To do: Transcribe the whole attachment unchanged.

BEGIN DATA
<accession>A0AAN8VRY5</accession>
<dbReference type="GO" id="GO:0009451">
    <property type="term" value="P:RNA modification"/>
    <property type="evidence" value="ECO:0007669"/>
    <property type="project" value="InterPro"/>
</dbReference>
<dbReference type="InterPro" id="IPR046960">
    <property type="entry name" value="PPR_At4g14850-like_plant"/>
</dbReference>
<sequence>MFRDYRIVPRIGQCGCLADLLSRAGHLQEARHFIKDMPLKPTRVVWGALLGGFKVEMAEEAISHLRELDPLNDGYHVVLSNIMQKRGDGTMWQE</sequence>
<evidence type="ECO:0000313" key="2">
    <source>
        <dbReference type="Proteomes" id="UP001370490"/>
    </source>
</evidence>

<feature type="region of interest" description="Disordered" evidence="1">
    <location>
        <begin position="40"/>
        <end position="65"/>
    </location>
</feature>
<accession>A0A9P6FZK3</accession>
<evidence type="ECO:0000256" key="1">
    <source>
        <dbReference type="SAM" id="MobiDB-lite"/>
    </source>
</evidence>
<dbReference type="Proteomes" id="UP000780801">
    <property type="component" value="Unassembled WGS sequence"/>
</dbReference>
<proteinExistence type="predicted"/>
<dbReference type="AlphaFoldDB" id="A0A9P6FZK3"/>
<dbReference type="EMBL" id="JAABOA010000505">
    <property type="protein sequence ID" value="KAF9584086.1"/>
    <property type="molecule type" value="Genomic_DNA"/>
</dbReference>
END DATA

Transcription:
<accession>A0AAN8VRY5</accession>
<dbReference type="GO" id="GO:0009451">
    <property type="term" value="P:RNA modification"/>
    <property type="evidence" value="ECO:0007669"/>
    <property type="project" value="InterPro"/>
</dbReference>
<dbReference type="InterPro" id="IPR046960">
    <property type="entry name" value="PPR_At4g14850-like_plant"/>
</dbReference>
<sequence>MFRDYRIVPRIGQCGCLADLLSRAGHLQEARHFIKDMPLKPTRVVWGALLGGFKVEMAEEAISHLRELDPLNDGYHVVLSNIMQKRGDGTMWQE</sequence>
<evidence type="ECO:0000313" key="2">
    <source>
        <dbReference type="Proteomes" id="UP001370490"/>
    </source>
</evidence>

<feature type="region of interest" description="Disordered" evidence="1">
    <location>
        <begin position="40"/>
        <end position="65"/>
    </location>
</feature>
<accession>A0A9P6FZK3</accession>
<evidence type="ECO:0000256" key="1">
    <source>
        <dbReference type="SAM" id="MobiDB-lite"/>
    </source>
</evidence>
<dbReference type="Proteomes" id="UP000780801">
    <property type="component" value="Unassembled WGS sequence"/>
</dbReference>
<proteinExistence type="predicted"/>
<dbReference type="AlphaFoldDB" id="A0A9P6FZK3"/>
<dbReference type="EMBL" id="JAABOA010000505">
    <property type="protein sequence ID" value="KAF9584086.1"/>
    <property type="molecule type" value="Genomic_DNA"/>
</dbReference>